other peri-urban areas in SSA (Roy et al. 2017),

    ecosystem services in these forest reserves are

    increasingly urged to be deteriorating.

    Against this preamble, this article analyses the

    adaptive capacities of the peri-urban socio-ecological

    system using the Pugu and Kazimzumbwi forest

    reserves as the case study. The analysis provide a

    stepping stone towards building socio-ecological

    resilience to climate change effects through enhanced

    ‘provisioning and cultural’ ecosystem services. The

    article first discusses the theoretical concepts laying

    the basis for the analysis and discussion of the

    emperical findings. Analysis of the current state of

    the art on climate change experience, effects and its

    implicature on diminishing of the peri-urban ecosys-

    tem services are presented. Furthermore, socio-eco-

    logical and yet latent adaptive capacities for building

    resilience to climate change effects at the Pugu and

    Kazimzumbwi socio-ecological system are presented

    followed by the discussion on how they can be

    revitalized.

    Theoretical tenets

    Community resilience is increasingly understood in

    terms of relationship between people and ecosystems

    as integrated social-ecological systems whereby social

    systems and ecosystems are recognized as intertwined,

    interdependent and co-evolving (Berkes et al. 2000;

    Folke 2006). Social and ecological systems are linked

    in synergistic and coevulutionary relationships (Nor-

    gaard 1994). ‘Thus resilience of social systems is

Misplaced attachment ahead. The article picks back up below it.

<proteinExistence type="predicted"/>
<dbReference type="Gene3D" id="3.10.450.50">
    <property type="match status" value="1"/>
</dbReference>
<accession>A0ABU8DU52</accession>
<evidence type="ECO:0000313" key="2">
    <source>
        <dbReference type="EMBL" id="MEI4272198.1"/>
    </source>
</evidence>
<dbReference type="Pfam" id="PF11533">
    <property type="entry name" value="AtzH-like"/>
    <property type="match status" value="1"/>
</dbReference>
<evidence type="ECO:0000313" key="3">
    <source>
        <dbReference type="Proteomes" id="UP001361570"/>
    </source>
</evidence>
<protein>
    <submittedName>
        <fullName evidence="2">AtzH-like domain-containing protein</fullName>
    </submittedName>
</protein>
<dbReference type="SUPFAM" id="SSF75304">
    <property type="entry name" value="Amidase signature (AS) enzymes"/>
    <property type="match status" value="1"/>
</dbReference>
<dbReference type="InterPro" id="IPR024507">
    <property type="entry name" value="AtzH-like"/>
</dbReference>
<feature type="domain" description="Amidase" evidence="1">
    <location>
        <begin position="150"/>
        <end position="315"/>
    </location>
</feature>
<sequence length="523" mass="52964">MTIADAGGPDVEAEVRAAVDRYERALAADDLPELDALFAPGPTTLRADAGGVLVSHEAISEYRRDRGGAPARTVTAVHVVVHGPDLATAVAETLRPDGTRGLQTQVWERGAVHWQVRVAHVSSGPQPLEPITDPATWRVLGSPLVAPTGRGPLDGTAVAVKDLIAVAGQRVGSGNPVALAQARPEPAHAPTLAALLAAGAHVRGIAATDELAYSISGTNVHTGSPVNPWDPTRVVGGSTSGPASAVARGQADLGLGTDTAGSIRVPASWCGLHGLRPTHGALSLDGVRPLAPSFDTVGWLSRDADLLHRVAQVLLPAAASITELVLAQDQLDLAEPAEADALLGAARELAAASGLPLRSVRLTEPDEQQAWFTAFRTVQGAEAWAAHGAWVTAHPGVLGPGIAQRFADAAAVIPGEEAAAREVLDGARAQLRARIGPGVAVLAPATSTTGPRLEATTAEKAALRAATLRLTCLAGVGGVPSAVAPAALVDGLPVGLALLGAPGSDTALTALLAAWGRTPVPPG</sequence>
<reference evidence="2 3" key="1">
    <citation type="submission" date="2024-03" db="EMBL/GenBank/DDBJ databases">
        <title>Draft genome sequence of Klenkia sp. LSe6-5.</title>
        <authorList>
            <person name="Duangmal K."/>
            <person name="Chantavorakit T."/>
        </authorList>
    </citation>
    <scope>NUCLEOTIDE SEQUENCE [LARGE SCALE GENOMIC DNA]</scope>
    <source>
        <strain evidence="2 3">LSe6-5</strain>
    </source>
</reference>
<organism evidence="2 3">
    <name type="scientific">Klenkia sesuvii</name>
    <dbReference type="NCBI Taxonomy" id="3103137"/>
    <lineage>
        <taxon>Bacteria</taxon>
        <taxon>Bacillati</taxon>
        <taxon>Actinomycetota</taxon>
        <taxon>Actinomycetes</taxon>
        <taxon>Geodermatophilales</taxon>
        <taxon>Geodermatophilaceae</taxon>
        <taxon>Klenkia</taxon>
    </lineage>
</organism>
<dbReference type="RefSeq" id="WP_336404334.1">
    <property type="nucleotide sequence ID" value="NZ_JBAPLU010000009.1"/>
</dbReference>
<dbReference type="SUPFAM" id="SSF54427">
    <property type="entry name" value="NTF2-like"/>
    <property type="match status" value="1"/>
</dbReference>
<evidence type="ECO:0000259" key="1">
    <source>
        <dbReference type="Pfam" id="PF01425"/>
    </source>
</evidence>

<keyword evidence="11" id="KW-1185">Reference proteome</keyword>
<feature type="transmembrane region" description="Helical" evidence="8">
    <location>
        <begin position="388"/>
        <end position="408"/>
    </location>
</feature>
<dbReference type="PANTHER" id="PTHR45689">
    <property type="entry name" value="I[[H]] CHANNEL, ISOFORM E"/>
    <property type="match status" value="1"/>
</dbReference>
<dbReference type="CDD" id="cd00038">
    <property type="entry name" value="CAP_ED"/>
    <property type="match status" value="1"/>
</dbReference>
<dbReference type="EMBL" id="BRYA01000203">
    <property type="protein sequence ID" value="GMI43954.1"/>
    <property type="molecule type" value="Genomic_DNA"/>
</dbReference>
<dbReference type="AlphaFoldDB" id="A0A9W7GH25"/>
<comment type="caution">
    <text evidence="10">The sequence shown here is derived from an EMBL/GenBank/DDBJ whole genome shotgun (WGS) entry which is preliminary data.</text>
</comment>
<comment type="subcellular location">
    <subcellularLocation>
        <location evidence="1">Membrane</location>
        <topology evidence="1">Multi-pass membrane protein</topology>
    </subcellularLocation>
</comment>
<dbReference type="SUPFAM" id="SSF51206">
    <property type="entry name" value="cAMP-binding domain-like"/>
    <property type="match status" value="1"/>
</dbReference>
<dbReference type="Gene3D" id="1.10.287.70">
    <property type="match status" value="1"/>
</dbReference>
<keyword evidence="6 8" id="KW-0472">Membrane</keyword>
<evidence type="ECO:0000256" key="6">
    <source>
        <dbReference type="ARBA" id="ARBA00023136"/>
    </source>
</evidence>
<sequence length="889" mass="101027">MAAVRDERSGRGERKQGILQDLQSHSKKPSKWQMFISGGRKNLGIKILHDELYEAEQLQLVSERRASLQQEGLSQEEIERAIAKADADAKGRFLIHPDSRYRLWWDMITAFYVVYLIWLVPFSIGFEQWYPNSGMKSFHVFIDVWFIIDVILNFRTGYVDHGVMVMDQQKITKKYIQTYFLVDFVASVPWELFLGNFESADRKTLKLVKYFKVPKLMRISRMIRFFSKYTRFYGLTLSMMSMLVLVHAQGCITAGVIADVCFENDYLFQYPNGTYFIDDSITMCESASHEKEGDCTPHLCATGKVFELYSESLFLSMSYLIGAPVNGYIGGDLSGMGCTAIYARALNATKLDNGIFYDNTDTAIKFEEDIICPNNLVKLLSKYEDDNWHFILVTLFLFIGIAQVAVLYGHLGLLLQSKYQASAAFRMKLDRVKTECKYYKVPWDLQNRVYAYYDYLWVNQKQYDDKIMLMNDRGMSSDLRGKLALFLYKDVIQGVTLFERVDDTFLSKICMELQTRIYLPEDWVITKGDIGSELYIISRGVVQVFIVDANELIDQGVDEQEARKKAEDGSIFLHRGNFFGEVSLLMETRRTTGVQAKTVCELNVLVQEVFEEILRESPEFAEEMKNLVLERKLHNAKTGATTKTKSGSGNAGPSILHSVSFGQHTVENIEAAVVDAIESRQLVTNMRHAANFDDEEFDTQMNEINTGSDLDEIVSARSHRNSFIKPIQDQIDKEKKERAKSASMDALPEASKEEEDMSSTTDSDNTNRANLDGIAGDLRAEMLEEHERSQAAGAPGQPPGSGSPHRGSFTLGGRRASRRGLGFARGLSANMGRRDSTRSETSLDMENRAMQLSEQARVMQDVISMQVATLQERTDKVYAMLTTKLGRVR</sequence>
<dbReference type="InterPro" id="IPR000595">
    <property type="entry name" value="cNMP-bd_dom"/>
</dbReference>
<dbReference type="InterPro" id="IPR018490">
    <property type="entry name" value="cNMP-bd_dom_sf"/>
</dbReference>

related in some ways to the resilience of the ecological

    systems on which social systems depend’ (Adger

    2000). The confluence between ecosystem resilience

    and social resilience have been expounded across

    disciplines, including ecological economics, human

    ecology and human geography (Gunderson 1997;

    Zimmerer 1994). This is apparently illustrated in a

    scenario whereby social institution (system) is inter-

    woven within a single ecosystem or single resource

    (Adger 2000).

    However, there are tenets to be adhered to when

    applying resilience concept from ecology to social

    institutions, owing to the fact that there exists marked

    differences in behaviour and structure between

    123

    GeoJournal

  • % %

    %

    ®q

    Villages

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    Kimbiji

    KisaraweII

    To K

    ibi ti

    To K

    isij u

    To Soga

    Kinondoni Kibaha Kibamba

    Kwembe

    Kisarawe

    Mbezi

    Ilala

    Kiwalani

    Tabata

    Mikocheni

    Gongolamboto

    Mbezi Juu

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    Kinyerezi

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    DEVELOPMENT EXTENT OF DAR ES SALAAM

    Indian Ocean

    % %

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    Pugu Forest

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    Case